It isn't just the surgery or the chores. I've noticed that even the thoroughly enjoyable things seem to demand recovery time now. I really enjoy our trips away from home but five delightful weeks in Italy or Spain or a visit to my daughter in Boston - all of which are the highlights of my year - seem inevitably to be followed by a week of sitting in my chair and feeling too tired to do anything. Like you, Ronni, I've learned to accept it now, and plan accordingly.

I loved this post and the comments—they reaffirmed what I've known for some time: we simply don't have the energy and stamina we used to have! I wish I could say that the wisdom gained through being older has given me the ability to plan better and find shortcuts to what needs to be done. But it just doesn't seem to be the case. I find my train of thought wanders, and that I need to stop and rethink a piece of writing, or find the right word. Everything seems to take longer! But never mind. I'm healthy and that's what really matters!

This article is so timely. Since aged 70 there has been a rapid decline in my strength and stamina. I did two hours gardening this morning - gentle watering, dead-heading and pruning - and that was it.....batteries run down: I needed a two hour sleep this afternoon.

This has been been one of the most difficult things to come to terms with. Like Marian, I do accept it and plan accordingly - night time fun in this country, where nothing gets going until gone 10 p.m., is strictly off the table.

Ronni, good luck with the teeth - I do admire your courage in undertaking this.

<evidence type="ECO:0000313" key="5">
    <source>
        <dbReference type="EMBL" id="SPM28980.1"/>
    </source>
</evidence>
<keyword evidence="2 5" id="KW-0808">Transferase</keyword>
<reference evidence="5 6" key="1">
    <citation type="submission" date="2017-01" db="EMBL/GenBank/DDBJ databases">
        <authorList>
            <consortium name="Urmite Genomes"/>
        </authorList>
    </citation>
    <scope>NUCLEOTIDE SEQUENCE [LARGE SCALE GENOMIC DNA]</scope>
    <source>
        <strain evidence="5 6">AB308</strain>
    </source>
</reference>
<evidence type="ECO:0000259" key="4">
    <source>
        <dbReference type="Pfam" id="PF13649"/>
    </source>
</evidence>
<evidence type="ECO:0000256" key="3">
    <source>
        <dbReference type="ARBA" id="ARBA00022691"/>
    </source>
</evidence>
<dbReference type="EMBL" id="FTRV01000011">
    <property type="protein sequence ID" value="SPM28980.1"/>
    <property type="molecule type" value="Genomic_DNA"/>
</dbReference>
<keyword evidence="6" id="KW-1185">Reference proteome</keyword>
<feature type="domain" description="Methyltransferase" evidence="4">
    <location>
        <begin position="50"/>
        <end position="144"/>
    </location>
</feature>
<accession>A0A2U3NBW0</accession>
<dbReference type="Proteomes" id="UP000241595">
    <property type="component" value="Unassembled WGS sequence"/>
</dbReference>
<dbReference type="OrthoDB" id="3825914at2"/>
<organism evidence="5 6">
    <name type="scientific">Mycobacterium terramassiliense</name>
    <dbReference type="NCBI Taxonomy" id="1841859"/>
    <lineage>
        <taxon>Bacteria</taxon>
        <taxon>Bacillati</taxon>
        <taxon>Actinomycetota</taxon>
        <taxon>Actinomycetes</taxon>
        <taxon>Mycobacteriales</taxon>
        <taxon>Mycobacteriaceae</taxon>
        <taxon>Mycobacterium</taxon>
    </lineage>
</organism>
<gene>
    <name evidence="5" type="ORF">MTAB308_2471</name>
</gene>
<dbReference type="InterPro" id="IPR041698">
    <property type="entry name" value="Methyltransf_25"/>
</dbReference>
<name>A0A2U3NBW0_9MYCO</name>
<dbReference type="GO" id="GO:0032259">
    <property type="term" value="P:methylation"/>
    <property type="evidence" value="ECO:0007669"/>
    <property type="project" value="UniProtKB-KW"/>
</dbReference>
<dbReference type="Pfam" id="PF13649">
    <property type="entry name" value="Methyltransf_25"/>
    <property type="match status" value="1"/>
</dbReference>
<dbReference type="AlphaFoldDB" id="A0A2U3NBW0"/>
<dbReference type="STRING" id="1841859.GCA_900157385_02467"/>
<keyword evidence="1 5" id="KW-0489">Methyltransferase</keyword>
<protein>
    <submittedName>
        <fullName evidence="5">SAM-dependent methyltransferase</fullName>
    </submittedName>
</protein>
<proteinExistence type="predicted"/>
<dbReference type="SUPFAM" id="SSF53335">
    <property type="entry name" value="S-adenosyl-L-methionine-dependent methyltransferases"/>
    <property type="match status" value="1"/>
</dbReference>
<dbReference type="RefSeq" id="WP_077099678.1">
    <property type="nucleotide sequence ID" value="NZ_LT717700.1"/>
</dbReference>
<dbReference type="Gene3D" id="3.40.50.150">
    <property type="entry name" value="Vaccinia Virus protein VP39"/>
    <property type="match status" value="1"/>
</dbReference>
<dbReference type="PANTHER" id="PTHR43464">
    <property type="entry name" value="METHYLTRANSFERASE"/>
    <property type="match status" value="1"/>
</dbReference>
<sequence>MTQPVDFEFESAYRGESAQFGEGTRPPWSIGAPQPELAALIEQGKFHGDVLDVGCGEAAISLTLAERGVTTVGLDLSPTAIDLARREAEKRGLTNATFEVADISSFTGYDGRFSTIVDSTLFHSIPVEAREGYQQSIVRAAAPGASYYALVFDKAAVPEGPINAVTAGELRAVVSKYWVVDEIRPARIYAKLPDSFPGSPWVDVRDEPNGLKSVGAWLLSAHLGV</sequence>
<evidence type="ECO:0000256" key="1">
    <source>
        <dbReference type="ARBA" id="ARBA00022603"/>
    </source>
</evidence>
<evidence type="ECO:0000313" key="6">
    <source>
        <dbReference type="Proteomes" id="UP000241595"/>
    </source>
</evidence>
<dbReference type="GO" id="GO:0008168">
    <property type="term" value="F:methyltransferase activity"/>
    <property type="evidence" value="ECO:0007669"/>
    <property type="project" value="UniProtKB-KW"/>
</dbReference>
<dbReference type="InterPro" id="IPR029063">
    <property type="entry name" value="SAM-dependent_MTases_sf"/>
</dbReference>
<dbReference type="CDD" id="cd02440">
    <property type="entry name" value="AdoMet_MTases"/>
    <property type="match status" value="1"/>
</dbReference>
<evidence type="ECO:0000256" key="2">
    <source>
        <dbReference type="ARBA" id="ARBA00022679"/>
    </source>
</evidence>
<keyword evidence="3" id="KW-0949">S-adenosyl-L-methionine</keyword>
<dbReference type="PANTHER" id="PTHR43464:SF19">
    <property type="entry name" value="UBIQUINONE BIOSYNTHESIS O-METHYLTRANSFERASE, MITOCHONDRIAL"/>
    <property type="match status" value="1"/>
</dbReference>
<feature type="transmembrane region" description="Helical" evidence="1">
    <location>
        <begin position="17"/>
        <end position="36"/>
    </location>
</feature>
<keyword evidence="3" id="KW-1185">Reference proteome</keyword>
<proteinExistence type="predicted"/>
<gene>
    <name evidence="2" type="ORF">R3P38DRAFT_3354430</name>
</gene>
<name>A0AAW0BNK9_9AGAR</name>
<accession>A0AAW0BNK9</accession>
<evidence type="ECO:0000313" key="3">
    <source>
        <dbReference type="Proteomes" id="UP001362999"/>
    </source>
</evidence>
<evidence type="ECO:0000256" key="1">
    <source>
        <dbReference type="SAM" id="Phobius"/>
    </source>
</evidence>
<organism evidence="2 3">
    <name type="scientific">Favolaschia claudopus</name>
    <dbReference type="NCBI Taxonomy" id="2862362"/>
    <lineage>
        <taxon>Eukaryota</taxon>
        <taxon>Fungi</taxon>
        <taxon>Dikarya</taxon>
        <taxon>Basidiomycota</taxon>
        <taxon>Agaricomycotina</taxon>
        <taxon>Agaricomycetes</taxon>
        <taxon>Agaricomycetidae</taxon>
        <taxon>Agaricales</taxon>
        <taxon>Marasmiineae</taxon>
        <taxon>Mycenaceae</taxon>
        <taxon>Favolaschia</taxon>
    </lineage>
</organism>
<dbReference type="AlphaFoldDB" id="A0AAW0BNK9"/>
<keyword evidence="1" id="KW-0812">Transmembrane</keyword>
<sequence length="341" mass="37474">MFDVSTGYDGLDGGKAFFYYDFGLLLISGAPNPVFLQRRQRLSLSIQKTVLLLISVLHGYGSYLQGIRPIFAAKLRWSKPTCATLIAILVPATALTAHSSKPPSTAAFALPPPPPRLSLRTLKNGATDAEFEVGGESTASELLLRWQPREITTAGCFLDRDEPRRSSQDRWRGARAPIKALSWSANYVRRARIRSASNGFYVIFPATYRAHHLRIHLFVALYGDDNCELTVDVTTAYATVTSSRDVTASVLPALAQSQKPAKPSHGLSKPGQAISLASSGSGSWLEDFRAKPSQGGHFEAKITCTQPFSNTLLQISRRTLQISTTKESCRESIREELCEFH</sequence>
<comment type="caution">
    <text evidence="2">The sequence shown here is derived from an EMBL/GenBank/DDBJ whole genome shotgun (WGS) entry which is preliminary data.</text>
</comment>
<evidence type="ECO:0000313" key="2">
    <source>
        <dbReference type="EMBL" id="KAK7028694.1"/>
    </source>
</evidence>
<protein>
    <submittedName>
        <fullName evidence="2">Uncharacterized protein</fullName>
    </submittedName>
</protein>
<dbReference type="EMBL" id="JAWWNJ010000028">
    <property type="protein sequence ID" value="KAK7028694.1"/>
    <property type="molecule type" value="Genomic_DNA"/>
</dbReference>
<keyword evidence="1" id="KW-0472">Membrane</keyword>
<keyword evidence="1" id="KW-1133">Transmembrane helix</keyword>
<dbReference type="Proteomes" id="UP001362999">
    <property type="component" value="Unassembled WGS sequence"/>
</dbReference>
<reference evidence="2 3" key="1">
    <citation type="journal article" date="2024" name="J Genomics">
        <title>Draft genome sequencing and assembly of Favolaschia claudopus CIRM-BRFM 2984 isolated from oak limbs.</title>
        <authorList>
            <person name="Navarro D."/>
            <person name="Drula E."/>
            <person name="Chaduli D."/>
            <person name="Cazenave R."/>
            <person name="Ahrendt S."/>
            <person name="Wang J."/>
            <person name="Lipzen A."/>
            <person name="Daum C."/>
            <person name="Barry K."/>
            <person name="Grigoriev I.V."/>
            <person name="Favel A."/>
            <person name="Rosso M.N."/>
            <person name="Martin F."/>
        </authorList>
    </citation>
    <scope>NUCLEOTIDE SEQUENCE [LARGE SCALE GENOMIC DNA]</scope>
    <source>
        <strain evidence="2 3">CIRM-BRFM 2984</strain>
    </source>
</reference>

I will be so happy for you, Ronni, when this is all over. It has been a long slough and you still have more to endure. You are strong and are getting through it all with class.

My shorter slough is supposed to end Tuesday. This has been promised to me to be the last time I will have to go through a procedure on my spine. Every time I went in for one (4 so far) I thought it was the final one, but not so. So I am keeping my fingers crossed that this will be the end of my trip to the pain center.

Now you have reminded me that I will have a much longer recovery than normal. That's not a big problem for me as I spend my days on my duff anyhow. But between the ice packs and pain medications it's still not a walk in the park.

By the way, Alice Claps, just wait until it takes a week to clean the bathroom a section at a time. That's how long it now takes me. Sigh!

Some reminders of age nudge me in the heart.

I witnessed a wake up reminder yesterday while setting tables at the senior home where I volunteer.

A 70 something age resident walked into the dining room in tears. Her friend was trying to comfort her.

I asked the upset woman what was wrong.

"I'm on my way to the eye doctor. He has to sign my permission slip in order for me to renew my driver's license."

"I am so worried. I need my car. I love my car. It even has a name."

"I can't lose my car."

The friend was going along for moral support.

I hugged the woman and gently reminded her about the nearby bus stop, but that suggestion only deepened her sadness.